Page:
Traction in the sports vertical for ScribbleLive meant gaining footing with “key clients in the sports industry; including the NFL, NBA, NHL and MLB, as well as 100 other professional sports teams,” according to The Globe and Mail.
Acquisition Pros and Cons
ScribbleLive’s Misfud discussed the benefits and dangers associated with acquiring a similar company within his industry. “Pro would be that you can get great incremental value from an acquisition, and potentially leapfrog the competition,” said Misfud. “The con of course, is that you might not be able to extract all the value that you’re trying to get. You have to make sure you select a company that can offer you real gains, whether it’s a new market segment, new knowledge, technology, or talent. Then as the acquisition happens, make sure you focus on extracting all the value that you planned for, instead of simply letting the acquisition be an end goal in itself.”
As a CEO who experienced the acquisition process from the perspective of his company being acquired by LinkedIn, Glass offers his insights on the pros and cons involved.
“The acquisition process can be a very positive one if there is good product and cultural alignment,” said Glass. “However it can also be highly defocusing for the company that is being acquired so it is critical that management keeps the company completely dialled into their goals as many M&A processes don’t lead to anything and it will be more critical than ever to show strength in the core business to move on to the next stage.”
What Being Acquired Means for B2B Company Founders
Glass was asked what the transition was like for him in terms of moving from founder/CEO of his own company to working for a different company. Glass replied:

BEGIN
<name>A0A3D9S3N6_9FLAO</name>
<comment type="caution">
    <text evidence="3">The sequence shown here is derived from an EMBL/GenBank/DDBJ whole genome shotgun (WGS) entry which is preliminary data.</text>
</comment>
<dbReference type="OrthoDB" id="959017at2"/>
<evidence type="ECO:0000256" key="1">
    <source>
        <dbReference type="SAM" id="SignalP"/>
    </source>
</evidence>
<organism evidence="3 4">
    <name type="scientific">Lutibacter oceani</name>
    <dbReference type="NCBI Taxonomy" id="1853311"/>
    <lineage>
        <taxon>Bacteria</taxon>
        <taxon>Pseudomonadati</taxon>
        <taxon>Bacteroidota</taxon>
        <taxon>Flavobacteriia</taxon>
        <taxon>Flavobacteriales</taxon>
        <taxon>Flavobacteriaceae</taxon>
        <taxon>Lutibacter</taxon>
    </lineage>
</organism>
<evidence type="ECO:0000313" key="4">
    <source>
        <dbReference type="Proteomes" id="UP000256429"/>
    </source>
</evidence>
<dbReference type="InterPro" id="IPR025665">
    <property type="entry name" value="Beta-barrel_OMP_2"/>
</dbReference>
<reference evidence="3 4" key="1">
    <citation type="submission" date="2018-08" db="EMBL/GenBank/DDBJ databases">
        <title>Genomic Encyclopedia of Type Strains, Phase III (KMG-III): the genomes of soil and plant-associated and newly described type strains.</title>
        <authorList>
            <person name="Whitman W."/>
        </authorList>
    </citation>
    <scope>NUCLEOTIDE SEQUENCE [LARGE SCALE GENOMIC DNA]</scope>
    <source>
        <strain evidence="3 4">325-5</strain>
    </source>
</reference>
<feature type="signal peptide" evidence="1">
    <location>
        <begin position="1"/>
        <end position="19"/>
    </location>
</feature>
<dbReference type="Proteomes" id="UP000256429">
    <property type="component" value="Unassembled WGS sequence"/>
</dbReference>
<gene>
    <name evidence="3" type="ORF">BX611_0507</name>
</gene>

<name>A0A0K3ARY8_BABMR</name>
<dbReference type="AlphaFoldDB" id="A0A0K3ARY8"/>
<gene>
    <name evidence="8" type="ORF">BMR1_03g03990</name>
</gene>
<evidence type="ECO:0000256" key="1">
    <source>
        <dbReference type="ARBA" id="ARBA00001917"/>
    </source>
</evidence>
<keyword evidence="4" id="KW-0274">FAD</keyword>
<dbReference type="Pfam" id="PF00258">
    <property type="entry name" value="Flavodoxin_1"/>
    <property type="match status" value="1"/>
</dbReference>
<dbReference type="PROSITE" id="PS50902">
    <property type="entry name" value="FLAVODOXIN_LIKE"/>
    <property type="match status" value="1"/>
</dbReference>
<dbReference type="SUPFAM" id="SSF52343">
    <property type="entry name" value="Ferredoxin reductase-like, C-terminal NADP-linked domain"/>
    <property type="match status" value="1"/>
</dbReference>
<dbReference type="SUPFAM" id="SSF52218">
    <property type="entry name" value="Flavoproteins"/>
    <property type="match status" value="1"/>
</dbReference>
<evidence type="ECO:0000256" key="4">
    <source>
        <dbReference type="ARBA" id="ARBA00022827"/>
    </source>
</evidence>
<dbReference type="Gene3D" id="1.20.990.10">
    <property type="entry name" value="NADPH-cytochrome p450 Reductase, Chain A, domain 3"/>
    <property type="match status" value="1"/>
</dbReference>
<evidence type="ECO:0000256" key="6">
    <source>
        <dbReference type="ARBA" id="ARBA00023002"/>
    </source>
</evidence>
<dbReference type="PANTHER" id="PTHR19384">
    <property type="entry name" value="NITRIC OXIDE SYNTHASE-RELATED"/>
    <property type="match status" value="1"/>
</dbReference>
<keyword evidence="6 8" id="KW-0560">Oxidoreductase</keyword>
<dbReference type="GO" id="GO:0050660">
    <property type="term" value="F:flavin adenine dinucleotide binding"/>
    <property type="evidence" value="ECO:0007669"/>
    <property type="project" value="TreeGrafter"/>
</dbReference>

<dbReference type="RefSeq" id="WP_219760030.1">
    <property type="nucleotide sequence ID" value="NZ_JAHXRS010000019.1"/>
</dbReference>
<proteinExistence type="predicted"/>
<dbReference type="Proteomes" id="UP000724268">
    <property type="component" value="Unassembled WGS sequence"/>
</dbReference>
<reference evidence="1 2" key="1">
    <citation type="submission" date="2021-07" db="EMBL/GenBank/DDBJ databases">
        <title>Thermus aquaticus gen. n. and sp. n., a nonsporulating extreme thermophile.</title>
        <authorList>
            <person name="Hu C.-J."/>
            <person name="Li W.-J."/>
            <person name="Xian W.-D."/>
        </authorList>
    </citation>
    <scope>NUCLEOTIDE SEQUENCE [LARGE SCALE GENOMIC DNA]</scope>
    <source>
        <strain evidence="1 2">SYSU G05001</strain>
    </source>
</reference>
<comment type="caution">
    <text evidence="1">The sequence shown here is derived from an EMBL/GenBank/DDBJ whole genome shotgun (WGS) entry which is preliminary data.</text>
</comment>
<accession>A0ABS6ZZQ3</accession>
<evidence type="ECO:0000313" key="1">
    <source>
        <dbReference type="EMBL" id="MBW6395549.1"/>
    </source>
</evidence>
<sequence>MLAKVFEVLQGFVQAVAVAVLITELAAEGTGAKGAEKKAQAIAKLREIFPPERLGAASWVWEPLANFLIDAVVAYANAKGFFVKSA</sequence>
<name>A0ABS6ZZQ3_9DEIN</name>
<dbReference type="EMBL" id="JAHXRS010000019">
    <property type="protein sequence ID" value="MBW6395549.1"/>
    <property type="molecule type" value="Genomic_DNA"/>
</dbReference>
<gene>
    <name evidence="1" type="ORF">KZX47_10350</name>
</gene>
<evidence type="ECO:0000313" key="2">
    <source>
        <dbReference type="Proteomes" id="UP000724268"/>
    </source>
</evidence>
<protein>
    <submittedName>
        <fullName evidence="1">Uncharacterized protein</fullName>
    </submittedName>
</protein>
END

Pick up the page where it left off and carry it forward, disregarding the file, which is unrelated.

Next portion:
The transition from founder/CEO to a product leader at LinkedIn has been rewarding but challenging at the same time. The upside is huge learnings for me on how large companies operate, how to build consensus, and the ability to execute against meaningful ideas on a truly global scale. I am absolutely a better leader and entrepreneur for having spent the last 10 months at LinkedIn. The challenges I have faced are the transition from leading an entire organization to a small part of the company and learning how to build consensus across many different areas of the company to accomplish my goals.
Moreover, Glass provided insights for B2B company founders whose businesses are in the process of being acquired. “I would suggest that the leader of any B2B organization that gets acquired should focus first on the culture fit,” said Glass. “This has made my transition far easier because the host doesn’t reject the ‘foreign body’ and in our case was thrilled to have me and our team join the company. The transition would have been far more difficult, or potentially impossible, without the great culture fit.”
What to Consider in Acquisition and Selling Decisions
Many B2B firms are often partnering with similar companies in their industry, and it is often a smart move to align services and customer reach. But when would it be smarter to acquire that company instead of partnering with them? The examples above point to a number of factors including preemptive strikes (e.g., ScribbleLive’s acquisition of CiL before a third party could move in and do so), increasing client base and gaining foothold in new verticals, leapfrogging competition, and gaining new knowledge, technology, or talent.
When is it smart for B2B companies to sell? Glass wrote that “There are a number of factors involved in deciding to sell” including weighing “what value you are getting for the business, compared with its ‘fair market value.’”
And, as noted above, the bottom-line for Glass is a “great culture fit.” The business interactions between Bizo and LinkedIn helped the companies develop a relationship which, in turn, allowed Glass to feel confident that the cultures would match.
What’s your take on partnering vs. selling? Let us know in the Comments below